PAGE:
Neha Mahajan was a television journalist in India before her husband’s job moved her family to the United States in 2008. She spent years locked out of the labor market, confined by what she calls the “gilded cage” of her immigration status — one that the pandemic placed her back into.
Ms. Mahajan started working after an Obama administration rule change in 2015 allowed people on spousal visas to hold jobs, and she took a new job in business development at an immigration law firm early in 2021. But processing delays tied to the pandemic caused her work authorization to expire in July, forcing her to take leave.
“It just gets to you emotionally and drains you out,” said Ms. Mahajan, 39, who lives in Scotch Plains, N.J.
Last week brought reprieve, if only temporarily. She received approval documents for her renewed work authorization, enabling her to return to the labor force. But a process that should have taken three months stretched to 10, leaving her sidelined all summer. And because her visa is linked to her husband’s, she will need to reapply for authorization again in December when his visa comes up for renewal.
Hundreds of thousands of foreign workers have gone missing from the labor market as the global coronavirus pandemic drags on, leaving holes in white-collar professions like the one Ms. Mahajan works in and in more service-oriented jobs in beach towns and at ski resorts. Newcomers and applicants for temporary visas were initially limited by policy changes under former President Donald J. Trump, who used a series of executive actions to slow many types of legal immigration. Then pandemic-era travel restrictions and bureaucratic backlogs caused immigration to drop precipitously, threatening a long-term loss of talent and economic potential.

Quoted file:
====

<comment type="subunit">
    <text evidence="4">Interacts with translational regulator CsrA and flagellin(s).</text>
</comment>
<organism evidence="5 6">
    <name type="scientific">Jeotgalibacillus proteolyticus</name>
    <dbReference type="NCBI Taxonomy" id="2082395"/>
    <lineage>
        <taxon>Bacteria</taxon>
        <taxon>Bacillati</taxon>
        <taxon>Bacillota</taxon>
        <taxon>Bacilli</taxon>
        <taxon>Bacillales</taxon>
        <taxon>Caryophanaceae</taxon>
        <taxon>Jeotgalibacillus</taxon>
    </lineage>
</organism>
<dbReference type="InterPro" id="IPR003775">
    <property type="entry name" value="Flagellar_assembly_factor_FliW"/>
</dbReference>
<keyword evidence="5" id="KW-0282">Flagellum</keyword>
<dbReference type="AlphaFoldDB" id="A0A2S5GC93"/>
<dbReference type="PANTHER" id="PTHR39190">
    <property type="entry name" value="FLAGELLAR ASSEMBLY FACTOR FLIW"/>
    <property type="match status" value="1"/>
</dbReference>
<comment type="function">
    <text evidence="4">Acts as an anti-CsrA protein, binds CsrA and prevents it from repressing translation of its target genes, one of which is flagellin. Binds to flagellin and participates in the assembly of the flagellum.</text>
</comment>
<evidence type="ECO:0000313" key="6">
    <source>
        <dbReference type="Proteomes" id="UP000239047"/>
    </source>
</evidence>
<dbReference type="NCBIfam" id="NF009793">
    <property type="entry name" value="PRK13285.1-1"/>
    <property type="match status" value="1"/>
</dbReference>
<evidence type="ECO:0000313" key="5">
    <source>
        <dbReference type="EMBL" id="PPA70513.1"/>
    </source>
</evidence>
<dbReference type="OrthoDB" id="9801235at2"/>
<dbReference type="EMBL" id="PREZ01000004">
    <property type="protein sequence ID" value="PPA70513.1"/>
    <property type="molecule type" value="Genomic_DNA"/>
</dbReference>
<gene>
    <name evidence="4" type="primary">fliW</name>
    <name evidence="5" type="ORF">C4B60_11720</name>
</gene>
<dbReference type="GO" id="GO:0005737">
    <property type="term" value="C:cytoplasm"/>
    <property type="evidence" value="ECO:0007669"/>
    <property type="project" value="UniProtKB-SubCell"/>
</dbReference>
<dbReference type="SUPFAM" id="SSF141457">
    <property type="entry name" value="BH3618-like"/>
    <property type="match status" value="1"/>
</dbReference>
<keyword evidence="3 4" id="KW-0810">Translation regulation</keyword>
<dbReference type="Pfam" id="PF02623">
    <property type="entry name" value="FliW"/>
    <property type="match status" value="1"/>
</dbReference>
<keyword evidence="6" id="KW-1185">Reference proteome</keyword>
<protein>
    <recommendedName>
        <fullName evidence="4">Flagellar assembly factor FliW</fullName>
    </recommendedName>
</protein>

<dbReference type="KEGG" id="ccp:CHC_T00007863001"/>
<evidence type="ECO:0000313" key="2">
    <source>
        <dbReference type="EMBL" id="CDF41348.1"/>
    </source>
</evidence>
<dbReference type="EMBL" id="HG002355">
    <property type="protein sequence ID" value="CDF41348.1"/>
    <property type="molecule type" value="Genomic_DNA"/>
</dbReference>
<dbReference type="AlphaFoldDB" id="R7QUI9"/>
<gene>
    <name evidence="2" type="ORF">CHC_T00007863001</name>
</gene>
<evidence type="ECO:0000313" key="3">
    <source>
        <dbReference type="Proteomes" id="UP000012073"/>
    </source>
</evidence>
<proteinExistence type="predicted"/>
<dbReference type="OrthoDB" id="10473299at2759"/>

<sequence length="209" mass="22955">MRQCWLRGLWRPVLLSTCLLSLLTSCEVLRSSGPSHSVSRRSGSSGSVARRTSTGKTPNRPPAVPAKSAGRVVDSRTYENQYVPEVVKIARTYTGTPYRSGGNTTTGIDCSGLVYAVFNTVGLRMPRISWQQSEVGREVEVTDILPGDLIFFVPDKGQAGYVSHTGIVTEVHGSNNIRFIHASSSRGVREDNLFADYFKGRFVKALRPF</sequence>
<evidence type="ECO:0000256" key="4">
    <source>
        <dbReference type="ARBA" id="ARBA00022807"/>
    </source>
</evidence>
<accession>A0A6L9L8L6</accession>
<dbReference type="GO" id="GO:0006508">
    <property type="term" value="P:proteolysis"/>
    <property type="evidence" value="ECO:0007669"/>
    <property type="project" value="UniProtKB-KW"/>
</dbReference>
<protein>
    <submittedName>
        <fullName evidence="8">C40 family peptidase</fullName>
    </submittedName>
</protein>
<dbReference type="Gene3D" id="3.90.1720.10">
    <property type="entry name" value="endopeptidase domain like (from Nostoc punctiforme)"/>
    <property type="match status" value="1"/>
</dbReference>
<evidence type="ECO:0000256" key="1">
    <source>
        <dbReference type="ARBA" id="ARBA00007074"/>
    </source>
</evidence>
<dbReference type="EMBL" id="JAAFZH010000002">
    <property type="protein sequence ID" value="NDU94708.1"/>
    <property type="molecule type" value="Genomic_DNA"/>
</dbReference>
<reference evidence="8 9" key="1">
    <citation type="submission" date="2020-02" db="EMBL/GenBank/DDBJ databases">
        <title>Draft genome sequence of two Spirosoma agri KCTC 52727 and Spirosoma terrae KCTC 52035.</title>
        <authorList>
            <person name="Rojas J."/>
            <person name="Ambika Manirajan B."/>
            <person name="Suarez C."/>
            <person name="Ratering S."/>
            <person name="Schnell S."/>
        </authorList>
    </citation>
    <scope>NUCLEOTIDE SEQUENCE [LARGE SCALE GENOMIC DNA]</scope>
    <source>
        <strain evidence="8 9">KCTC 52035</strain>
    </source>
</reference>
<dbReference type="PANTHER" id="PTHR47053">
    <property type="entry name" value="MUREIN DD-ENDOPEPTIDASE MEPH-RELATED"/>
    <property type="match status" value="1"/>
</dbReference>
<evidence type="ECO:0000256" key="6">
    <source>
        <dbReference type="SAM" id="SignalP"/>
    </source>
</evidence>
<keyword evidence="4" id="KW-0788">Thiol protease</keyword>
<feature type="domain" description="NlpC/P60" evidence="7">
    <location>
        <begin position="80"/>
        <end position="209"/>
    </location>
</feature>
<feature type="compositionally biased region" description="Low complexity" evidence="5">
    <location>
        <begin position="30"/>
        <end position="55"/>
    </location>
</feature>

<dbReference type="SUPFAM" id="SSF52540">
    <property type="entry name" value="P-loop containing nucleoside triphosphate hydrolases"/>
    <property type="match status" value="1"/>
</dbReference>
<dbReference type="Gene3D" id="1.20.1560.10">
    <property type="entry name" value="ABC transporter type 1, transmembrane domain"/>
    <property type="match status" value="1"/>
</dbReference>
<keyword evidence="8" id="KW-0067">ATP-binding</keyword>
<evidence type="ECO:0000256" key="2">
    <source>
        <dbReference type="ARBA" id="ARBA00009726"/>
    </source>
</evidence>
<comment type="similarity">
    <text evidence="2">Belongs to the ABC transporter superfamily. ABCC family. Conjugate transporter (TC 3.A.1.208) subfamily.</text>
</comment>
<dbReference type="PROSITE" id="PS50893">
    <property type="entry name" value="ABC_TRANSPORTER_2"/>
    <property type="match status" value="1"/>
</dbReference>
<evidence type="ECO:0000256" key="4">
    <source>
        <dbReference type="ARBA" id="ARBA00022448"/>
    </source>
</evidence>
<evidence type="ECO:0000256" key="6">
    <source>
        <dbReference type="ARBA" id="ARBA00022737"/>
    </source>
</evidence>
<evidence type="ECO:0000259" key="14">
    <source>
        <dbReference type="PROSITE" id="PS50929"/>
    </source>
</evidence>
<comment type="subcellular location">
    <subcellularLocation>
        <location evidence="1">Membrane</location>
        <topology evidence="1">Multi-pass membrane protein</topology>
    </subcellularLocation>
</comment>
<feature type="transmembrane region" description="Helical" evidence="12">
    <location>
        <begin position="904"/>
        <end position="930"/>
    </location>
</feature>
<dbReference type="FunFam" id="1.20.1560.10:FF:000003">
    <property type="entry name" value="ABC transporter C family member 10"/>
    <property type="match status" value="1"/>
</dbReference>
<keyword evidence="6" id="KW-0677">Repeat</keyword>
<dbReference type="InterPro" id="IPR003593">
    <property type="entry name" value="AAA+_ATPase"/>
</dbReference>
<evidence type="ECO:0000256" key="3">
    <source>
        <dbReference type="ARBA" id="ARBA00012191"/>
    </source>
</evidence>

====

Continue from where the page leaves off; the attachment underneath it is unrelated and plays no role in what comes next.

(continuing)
Some of those missing would-be employees will probably come and work as travel restrictions lift and as visa processing backlogs clear, as Ms. Mahajan’s example suggests. But the recent immigration lost to the pandemic is likely to leave a permanent hole. Goldman Sachs estimated in research this month that the economy was short 700,000 temporary visa holders and permanent immigrant workers, and that perhaps 300,000 of those people would never come to work in the United States.
Employers consistently complain that they are struggling to hire, and job openings exceed the number of people actively looking for work, even though millions fewer people are working compared with just before the pandemic. The slump in immigration is one of the many reasons for the disconnect. Companies dependent on foreign workers have found that waves of infections and processing delays at consulates are keeping would-be employees in their home countries, or stuck in America but simply unable to work.